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The ‘Write’ Approach

Group of aspiring authors meets twice a month in Minooka

Duanne Walton reads the first two chapters of his mystery thriller, ‘The Torturous Dr. Tikyll,’ during a recent meeting of the ‘Write On’ group at the Three Rivers Arts Council in Minooka.
Duanne Walton reads the first two chapters of his mystery thriller, ‘The Torturous Dr. Tikyll,’ during a recent meeting of the ‘Write On’ group at the Three Rivers Arts Council in Minooka.

MINOOKA — Twice a month, the facilities at Three Rivers Arts Council in Minooka become a testing ground for a group of budding writers.

The dozen or so adults of “Write On” began meeting in January to review and critique each others work, giving tips and helpful hints to fellow authors-to-be.

Amateur writer Kristina Skaggs of Joliet began the group with Channahon author Denise Baran-Unland and said she had previously put some of her short stories online under a nom de plume for feedback, but then she was ready for some face-to-face interaction with other writers.

“Denise and I came together to create the group for critiquing and feedback,” Skaggs said.
“We collaborated to get it going. I think everybody wants that creative writing class from college. ... It’s a free place to come and share our stories.”

Skaggs admitted it can be difficult to expose one’s writing for criticism, but she added that most writers really have that desire for someone to take a red pen to their work to enable them to see things from a different perspective.

“We’re alone a lot,” she said, “and we want to know what other readers think.”

Skaggs said the first Write On meeting was fairly small, with five or so writers attending to receive “writing assessments.”

The group has grown to around a dozen now, though, and they are considering splitting it in half. It’s difficult to give everyone individual attention as the group grows, she said.

Skaggs loves the variety of personalities and writing styles she sees in the group, though, and hopes to spread the word even more.

“I want to keep it changing,” she said. “You need to have more and more points of view.”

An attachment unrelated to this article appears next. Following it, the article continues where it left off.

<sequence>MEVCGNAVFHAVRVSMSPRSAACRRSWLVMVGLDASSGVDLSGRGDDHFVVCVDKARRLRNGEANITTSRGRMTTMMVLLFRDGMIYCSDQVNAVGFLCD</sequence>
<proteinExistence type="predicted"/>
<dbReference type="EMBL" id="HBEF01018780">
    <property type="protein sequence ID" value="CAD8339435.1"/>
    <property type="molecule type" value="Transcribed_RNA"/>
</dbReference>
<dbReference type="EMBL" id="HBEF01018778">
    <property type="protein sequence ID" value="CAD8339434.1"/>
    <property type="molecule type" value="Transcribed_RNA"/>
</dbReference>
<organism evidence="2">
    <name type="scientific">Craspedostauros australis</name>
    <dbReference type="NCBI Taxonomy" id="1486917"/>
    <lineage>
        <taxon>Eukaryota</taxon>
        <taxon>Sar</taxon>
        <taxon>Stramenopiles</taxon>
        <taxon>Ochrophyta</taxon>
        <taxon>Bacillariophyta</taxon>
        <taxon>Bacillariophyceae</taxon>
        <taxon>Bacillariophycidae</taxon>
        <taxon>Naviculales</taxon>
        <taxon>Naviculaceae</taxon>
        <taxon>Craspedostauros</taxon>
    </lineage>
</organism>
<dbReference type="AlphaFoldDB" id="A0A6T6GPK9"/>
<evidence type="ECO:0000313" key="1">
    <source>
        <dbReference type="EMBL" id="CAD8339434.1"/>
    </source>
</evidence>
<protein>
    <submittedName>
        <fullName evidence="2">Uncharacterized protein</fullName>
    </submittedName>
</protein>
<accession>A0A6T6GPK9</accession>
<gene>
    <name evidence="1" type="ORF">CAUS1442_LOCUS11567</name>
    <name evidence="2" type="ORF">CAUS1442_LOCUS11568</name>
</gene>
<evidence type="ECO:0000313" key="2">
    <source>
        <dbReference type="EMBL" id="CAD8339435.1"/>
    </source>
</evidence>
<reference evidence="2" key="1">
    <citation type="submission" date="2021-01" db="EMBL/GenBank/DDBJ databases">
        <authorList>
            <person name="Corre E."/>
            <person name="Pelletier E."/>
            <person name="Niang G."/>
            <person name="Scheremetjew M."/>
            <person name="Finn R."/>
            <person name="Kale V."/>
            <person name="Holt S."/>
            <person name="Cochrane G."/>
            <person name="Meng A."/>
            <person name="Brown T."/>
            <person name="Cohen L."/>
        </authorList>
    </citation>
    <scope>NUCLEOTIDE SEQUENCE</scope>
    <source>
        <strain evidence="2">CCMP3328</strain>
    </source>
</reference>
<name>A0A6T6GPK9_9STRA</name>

Those who attend are from all different walks of life, Skaggs said, and all ages with various styles of writing and subject matter. They all have the goal of publishing, though, she said, and two are self-published authors already.

Stephanie Zydron of Minooka was actually on her way to the library to check out a writing book when she saw the sign for the Write On group.

Always interested in writing, Zydron had decided it was time to get serious about her hobby. She’s working on a book of fiction for 11- to 13-year-olds that she calls “The Imaginary World of Anna Marie.”

“I was looking for someone outside my family to give me some constructive criticism,” she said. “It’s been very helpful. They gave me some great tips.”

Zydron said an example was a reading she gave of one “really long” chapter. The suggestion was made for her to break it down into four smaller chapters, which she ended up doing. It was much better that way, she said.

The group has also been a good motivator for her, she said, giving her deadlines of producing new material to bring to the next session. And that can be difficult, she said, as a stay-at-home mother with three children to care for.

“I try to write at least 15 minutes a day,” she said, “when the kids are taking a nap.”

“Write On” meets the first and third Thursdays of each month at the Three Rivers Arts Council, 413 Mondamin Street in Minooka. For further information, visit the Write On Facebook page or call (314) 974-4397.

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